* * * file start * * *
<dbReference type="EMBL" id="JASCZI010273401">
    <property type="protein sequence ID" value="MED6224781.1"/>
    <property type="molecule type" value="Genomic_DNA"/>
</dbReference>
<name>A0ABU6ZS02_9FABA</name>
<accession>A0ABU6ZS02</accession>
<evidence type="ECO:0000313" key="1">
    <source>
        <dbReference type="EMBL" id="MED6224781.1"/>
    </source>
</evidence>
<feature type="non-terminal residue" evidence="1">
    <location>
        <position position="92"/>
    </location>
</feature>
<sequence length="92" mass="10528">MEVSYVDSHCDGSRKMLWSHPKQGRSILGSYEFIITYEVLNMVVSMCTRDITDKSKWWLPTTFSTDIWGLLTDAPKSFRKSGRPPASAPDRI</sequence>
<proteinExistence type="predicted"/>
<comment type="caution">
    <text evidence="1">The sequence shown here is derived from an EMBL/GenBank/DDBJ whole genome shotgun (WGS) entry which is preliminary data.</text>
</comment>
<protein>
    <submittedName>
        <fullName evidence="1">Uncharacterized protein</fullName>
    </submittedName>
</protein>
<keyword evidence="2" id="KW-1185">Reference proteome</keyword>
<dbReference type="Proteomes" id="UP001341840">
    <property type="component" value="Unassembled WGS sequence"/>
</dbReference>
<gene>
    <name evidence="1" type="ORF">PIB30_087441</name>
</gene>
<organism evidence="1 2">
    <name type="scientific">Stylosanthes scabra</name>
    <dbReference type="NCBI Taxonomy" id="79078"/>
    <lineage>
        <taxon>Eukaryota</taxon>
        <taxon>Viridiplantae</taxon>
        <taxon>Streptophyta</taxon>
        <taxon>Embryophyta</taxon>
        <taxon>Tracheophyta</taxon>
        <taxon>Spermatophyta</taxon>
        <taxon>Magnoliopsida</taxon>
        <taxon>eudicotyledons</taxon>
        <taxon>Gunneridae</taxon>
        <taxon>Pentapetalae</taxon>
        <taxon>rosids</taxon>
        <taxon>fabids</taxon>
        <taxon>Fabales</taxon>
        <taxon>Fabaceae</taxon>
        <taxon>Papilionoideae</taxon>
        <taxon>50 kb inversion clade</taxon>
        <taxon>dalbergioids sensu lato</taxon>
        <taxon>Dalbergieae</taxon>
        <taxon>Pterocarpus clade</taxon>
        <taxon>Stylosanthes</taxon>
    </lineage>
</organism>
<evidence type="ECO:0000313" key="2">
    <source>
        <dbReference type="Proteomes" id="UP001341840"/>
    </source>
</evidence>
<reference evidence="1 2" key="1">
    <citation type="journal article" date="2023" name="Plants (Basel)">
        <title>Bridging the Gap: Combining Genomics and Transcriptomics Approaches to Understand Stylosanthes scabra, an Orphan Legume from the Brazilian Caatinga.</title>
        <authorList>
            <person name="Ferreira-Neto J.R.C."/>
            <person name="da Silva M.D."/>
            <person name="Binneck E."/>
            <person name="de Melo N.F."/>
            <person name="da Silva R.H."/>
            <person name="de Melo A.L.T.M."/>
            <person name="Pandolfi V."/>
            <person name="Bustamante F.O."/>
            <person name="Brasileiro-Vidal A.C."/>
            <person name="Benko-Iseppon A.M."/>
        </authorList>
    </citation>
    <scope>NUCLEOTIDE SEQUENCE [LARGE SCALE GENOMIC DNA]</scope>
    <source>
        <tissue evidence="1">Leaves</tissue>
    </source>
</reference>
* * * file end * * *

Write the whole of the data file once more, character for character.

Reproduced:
<dbReference type="EMBL" id="JASCZI010273401">
    <property type="protein sequence ID" value="MED6224781.1"/>
    <property type="molecule type" value="Genomic_DNA"/>
</dbReference>
<name>A0ABU6ZS02_9FABA</name>
<accession>A0ABU6ZS02</accession>
<evidence type="ECO:0000313" key="1">
    <source>
        <dbReference type="EMBL" id="MED6224781.1"/>
    </source>
</evidence>
<feature type="non-terminal residue" evidence="1">
    <location>
        <position position="92"/>
    </location>
</feature>
<sequence length="92" mass="10528">MEVSYVDSHCDGSRKMLWSHPKQGRSILGSYEFIITYEVLNMVVSMCTRDITDKSKWWLPTTFSTDIWGLLTDAPKSFRKSGRPPASAPDRI</sequence>
<proteinExistence type="predicted"/>
<comment type="caution">
    <text evidence="1">The sequence shown here is derived from an EMBL/GenBank/DDBJ whole genome shotgun (WGS) entry which is preliminary data.</text>
</comment>
<protein>
    <submittedName>
        <fullName evidence="1">Uncharacterized protein</fullName>
    </submittedName>
</protein>
<keyword evidence="2" id="KW-1185">Reference proteome</keyword>
<dbReference type="Proteomes" id="UP001341840">
    <property type="component" value="Unassembled WGS sequence"/>
</dbReference>
<gene>
    <name evidence="1" type="ORF">PIB30_087441</name>
</gene>
<organism evidence="1 2">
    <name type="scientific">Stylosanthes scabra</name>
    <dbReference type="NCBI Taxonomy" id="79078"/>
    <lineage>
        <taxon>Eukaryota</taxon>
        <taxon>Viridiplantae</taxon>
        <taxon>Streptophyta</taxon>
        <taxon>Embryophyta</taxon>
        <taxon>Tracheophyta</taxon>
        <taxon>Spermatophyta</taxon>
        <taxon>Magnoliopsida</taxon>
        <taxon>eudicotyledons</taxon>
        <taxon>Gunneridae</taxon>
        <taxon>Pentapetalae</taxon>
        <taxon>rosids</taxon>
        <taxon>fabids</taxon>
        <taxon>Fabales</taxon>
        <taxon>Fabaceae</taxon>
        <taxon>Papilionoideae</taxon>
        <taxon>50 kb inversion clade</taxon>
        <taxon>dalbergioids sensu lato</taxon>
        <taxon>Dalbergieae</taxon>
        <taxon>Pterocarpus clade</taxon>
        <taxon>Stylosanthes</taxon>
    </lineage>
</organism>
<evidence type="ECO:0000313" key="2">
    <source>
        <dbReference type="Proteomes" id="UP001341840"/>
    </source>
</evidence>
<reference evidence="1 2" key="1">
    <citation type="journal article" date="2023" name="Plants (Basel)">
        <title>Bridging the Gap: Combining Genomics and Transcriptomics Approaches to Understand Stylosanthes scabra, an Orphan Legume from the Brazilian Caatinga.</title>
        <authorList>
            <person name="Ferreira-Neto J.R.C."/>
            <person name="da Silva M.D."/>
            <person name="Binneck E."/>
            <person name="de Melo N.F."/>
            <person name="da Silva R.H."/>
            <person name="de Melo A.L.T.M."/>
            <person name="Pandolfi V."/>
            <person name="Bustamante F.O."/>
            <person name="Brasileiro-Vidal A.C."/>
            <person name="Benko-Iseppon A.M."/>
        </authorList>
    </citation>
    <scope>NUCLEOTIDE SEQUENCE [LARGE SCALE GENOMIC DNA]</scope>
    <source>
        <tissue evidence="1">Leaves</tissue>
    </source>
</reference>